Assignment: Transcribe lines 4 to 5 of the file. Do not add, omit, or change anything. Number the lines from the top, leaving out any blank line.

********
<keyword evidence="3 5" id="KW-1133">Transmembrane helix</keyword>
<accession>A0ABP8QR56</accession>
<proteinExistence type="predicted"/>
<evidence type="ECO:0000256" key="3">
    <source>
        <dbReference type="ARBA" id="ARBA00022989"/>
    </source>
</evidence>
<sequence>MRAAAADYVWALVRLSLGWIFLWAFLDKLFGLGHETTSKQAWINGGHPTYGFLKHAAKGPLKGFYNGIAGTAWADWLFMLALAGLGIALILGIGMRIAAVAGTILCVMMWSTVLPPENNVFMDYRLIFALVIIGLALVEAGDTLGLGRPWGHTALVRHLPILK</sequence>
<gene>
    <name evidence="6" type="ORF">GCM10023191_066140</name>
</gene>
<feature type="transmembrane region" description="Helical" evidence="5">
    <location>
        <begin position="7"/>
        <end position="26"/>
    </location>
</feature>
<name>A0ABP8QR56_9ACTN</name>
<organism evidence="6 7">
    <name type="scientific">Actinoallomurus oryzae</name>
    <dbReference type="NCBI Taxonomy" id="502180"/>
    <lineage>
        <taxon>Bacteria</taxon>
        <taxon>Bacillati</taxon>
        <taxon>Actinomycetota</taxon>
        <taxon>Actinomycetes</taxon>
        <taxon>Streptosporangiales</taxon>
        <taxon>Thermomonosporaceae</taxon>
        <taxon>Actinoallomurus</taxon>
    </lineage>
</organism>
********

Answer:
<evidence type="ECO:0000256" key="3">
    <source>